The city of Stuttgart in Germany will impose bans on diesel vehicles during periods of high-pollution beginning in 2018, according to state officials.
The measure was announced by officials of the state of Baden-Württemberg, of which Stuttgart is the capital, on Tuesday 21 February.
The ban in Stuttgart – often dubbed Germany’s worst city for smog – is intended to reduce diesel emissions that are harmful to human health.
Only diesel vehicles that do not comply with the 2014 Euro 6 emissions standards will be affected by the ban.
However, currently only around 1 in 10 diesel vehicles in Germany meet the Euro 6 standards, as a result the vast majority of diesel cars will be prohibited during times where pollution levels are particularly high.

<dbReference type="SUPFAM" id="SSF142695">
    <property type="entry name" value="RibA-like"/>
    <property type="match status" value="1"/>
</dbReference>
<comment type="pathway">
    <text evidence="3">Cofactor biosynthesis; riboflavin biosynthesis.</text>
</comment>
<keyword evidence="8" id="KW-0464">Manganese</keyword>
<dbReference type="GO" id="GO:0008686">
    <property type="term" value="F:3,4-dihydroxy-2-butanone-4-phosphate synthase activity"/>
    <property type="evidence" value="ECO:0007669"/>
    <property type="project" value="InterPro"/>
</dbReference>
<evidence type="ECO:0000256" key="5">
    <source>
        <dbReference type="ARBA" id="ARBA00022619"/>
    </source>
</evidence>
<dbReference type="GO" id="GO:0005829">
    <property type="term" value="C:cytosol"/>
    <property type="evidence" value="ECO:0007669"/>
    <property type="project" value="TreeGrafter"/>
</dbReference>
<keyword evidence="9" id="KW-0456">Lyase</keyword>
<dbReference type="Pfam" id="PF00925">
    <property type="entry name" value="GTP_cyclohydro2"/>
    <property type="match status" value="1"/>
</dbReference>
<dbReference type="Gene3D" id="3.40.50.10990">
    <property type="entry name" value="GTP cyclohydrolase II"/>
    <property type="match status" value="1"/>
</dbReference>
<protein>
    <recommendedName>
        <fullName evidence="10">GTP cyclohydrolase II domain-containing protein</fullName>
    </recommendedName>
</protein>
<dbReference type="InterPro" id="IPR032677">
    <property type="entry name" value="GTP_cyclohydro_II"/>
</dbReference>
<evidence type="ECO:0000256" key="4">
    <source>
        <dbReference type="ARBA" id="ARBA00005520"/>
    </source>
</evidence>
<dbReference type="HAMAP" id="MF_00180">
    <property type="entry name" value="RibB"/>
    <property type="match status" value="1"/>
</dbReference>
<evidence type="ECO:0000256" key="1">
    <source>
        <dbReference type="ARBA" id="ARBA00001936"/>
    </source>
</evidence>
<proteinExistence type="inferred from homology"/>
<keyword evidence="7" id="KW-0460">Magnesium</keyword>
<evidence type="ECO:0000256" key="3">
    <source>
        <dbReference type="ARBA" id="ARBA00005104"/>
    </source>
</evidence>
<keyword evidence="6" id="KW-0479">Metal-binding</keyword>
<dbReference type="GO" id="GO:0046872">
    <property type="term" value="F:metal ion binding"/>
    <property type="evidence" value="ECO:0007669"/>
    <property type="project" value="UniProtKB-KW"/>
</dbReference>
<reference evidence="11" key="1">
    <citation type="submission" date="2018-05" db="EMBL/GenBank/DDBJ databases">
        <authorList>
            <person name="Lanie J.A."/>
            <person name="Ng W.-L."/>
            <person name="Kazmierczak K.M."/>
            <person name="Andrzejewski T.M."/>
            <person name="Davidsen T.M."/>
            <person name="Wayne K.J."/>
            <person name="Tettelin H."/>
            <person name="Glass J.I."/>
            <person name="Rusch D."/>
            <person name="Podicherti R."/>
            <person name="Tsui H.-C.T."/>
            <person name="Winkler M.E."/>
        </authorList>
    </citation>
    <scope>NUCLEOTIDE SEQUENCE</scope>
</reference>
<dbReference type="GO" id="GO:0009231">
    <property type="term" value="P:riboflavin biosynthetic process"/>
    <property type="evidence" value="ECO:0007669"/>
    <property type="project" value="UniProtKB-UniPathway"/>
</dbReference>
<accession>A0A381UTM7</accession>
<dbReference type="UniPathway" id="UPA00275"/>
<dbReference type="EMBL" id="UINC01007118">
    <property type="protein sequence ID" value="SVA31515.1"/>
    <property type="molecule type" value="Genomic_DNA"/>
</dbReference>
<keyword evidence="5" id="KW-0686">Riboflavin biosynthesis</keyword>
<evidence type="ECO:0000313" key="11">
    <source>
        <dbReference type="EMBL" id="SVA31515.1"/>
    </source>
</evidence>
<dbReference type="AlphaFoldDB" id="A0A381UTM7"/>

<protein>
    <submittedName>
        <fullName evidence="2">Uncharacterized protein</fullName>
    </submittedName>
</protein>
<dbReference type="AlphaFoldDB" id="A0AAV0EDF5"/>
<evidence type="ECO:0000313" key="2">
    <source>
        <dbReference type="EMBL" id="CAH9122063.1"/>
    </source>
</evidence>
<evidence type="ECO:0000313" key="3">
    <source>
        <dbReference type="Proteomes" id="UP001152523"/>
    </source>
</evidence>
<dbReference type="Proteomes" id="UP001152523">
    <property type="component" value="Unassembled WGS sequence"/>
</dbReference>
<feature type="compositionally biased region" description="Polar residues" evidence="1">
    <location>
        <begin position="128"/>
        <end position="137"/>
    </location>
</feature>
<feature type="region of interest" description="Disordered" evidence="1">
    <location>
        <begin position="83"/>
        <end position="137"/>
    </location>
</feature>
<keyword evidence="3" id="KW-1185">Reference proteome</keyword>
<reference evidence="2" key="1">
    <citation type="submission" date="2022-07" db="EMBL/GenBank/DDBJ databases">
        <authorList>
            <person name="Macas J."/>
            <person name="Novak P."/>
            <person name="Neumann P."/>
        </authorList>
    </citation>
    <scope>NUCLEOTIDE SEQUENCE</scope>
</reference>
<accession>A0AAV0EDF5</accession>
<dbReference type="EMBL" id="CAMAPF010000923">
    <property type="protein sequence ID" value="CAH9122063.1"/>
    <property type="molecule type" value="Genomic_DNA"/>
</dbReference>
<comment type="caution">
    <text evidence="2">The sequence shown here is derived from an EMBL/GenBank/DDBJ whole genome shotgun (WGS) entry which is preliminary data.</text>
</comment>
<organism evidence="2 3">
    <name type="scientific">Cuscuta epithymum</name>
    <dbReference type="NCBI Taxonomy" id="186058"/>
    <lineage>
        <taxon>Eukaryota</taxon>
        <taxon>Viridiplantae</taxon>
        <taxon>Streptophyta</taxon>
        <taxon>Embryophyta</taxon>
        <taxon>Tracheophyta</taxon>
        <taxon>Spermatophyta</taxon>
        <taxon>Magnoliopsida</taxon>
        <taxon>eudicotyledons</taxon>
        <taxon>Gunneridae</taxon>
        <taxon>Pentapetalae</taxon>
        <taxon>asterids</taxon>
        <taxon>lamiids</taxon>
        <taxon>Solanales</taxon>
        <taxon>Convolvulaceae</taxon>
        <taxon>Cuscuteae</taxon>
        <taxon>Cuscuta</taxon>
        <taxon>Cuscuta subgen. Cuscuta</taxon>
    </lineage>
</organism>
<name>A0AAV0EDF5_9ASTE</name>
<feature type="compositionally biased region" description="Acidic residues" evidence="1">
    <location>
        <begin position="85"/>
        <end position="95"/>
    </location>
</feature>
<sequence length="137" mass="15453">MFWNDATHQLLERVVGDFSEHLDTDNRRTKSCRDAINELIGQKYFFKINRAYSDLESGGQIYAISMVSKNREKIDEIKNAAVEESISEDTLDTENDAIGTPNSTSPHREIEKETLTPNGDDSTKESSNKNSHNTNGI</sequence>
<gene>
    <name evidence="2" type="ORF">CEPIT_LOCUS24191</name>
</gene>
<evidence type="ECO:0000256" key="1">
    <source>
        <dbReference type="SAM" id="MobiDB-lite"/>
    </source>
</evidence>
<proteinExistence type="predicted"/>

Germany has been warned by European Union regulators on numerous occasions in recent years over its relatively high air pollution levels recorded in some regions, which are believed to be primarily caused by the widespread use of diesel cars in the country.
In fact, the European Commission has issued warnings and threatened fines after exceptional air pollution levels were recorded in 28 regions, including in Munich, Berlin, Hamburg and Cologne.
The measure comes days after London announced it would introduce a ‘Toxicity Charge' (T-Charge) of £10 for the capital's most polluting vehicles, coming into effect on October 23 2017.
Furthermore, Paris, Mexico City, Madrid and Athens have all announced plans to impose a complete ban on diesel vehicles by 2025.